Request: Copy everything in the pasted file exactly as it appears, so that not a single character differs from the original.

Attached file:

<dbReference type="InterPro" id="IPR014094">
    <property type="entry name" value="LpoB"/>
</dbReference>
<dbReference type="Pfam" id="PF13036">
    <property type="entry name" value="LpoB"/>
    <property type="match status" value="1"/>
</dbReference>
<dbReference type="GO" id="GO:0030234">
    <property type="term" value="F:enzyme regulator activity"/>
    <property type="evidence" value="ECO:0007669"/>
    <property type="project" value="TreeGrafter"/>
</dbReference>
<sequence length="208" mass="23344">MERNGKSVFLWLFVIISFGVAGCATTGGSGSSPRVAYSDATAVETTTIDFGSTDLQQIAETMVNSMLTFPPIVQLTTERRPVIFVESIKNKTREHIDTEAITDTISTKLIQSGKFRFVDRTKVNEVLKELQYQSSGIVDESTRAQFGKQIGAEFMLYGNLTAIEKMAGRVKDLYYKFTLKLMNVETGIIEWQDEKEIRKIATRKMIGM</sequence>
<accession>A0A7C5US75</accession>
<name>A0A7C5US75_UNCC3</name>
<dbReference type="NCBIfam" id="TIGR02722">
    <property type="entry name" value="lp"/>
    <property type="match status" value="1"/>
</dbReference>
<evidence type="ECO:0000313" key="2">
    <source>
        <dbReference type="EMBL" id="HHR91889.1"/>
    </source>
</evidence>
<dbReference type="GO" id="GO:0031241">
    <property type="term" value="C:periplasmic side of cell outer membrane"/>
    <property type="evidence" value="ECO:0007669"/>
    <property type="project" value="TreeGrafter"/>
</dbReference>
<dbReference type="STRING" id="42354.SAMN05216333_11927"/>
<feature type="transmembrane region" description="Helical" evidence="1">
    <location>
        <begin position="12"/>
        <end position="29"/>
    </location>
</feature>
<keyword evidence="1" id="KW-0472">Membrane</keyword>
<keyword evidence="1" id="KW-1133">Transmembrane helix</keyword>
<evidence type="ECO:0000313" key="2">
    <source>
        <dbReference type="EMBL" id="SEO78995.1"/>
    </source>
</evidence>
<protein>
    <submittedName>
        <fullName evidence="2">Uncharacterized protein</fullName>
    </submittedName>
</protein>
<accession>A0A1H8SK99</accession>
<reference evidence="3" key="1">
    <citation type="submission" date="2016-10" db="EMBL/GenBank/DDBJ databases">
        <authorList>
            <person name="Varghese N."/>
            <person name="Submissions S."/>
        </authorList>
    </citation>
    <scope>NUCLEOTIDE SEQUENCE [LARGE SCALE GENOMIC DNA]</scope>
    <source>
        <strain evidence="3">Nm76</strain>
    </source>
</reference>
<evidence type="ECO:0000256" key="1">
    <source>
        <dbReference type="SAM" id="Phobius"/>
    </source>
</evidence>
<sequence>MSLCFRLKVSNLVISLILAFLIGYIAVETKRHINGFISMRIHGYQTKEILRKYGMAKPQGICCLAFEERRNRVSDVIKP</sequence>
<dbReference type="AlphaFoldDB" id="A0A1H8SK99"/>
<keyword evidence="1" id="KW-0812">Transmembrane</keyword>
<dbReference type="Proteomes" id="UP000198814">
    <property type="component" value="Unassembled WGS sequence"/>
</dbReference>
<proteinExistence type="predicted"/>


<dbReference type="InterPro" id="IPR014094">
    <property type="entry name" value="LpoB"/>
</dbReference>
<dbReference type="Pfam" id="PF13036">
    <property type="entry name" value="LpoB"/>
    <property type="match status" value="1"/>
</dbReference>
<dbReference type="GO" id="GO:0030234">
    <property type="term" value="F:enzyme regulator activity"/>
    <property type="evidence" value="ECO:0007669"/>
    <property type="project" value="TreeGrafter"/>
</dbReference>
<sequence length="208" mass="23344">MERNGKSVFLWLFVIISFGVAGCATTGGSGSSPRVAYSDATAVETTTIDFGSTDLQQIAETMVNSMLTFPPIVQLTTERRPVIFVESIKNKTREHIDTEAITDTISTKLIQSGKFRFVDRTKVNEVLKELQYQSSGIVDESTRAQFGKQIGAEFMLYGNLTAIEKMAGRVKDLYYKFTLKLMNVETGIIEWQDEKEIRKIATRKMIGM</sequence>
<accession>A0A7C5US75</accession>
<name>A0A7C5US75_UNCC3</name>
<dbReference type="NCBIfam" id="TIGR02722">
    <property type="entry name" value="lp"/>
    <property type="match status" value="1"/>
</dbReference>
<evidence type="ECO:0000313" key="2">
    <source>
        <dbReference type="EMBL" id="HHR91889.1"/>
    </source>
</evidence>
<dbReference type="GO" id="GO:0031241">
    <property type="term" value="C:periplasmic side of cell outer membrane"/>
    <property type="evidence" value="ECO:0007669"/>
    <property type="project" value="TreeGrafter"/>
</dbReference>
<dbReference type="STRING" id="42354.SAMN05216333_11927"/>
<feature type="transmembrane region" description="Helical" evidence="1">
    <location>
        <begin position="12"/>
        <end position="29"/>
    </location>
</feature>
<keyword evidence="1" id="KW-0472">Membrane</keyword>
<keyword evidence="1" id="KW-1133">Transmembrane helix</keyword>
<evidence type="ECO:0000313" key="2">
    <source>
        <dbReference type="EMBL" id="SEO78995.1"/>
    </source>
</evidence>
<protein>
    <submittedName>
        <fullName evidence="2">Uncharacterized protein</fullName>
    </submittedName>
</protein>
<accession>A0A1H8SK99</accession>
<reference evidence="3" key="1">
    <citation type="submission" date="2016-10" db="EMBL/GenBank/DDBJ databases">
        <authorList>
            <person name="Varghese N."/>
            <person name="Submissions S."/>
        </authorList>
    </citation>
    <scope>NUCLEOTIDE SEQUENCE [LARGE SCALE GENOMIC DNA]</scope>
    <source>
        <strain evidence="3">Nm76</strain>
    </source>
</reference>
<evidence type="ECO:0000256" key="1">
    <source>
        <dbReference type="SAM" id="Phobius"/>
    </source>
</evidence>
<sequence>MSLCFRLKVSNLVISLILAFLIGYIAVETKRHINGFISMRIHGYQTKEILRKYGMAKPQGICCLAFEERRNRVSDVIKP</sequence>
<dbReference type="AlphaFoldDB" id="A0A1H8SK99"/>
<keyword evidence="1" id="KW-0812">Transmembrane</keyword>
<dbReference type="Proteomes" id="UP000198814">
    <property type="component" value="Unassembled WGS sequence"/>
</dbReference>
<proteinExistence type="predicted"/>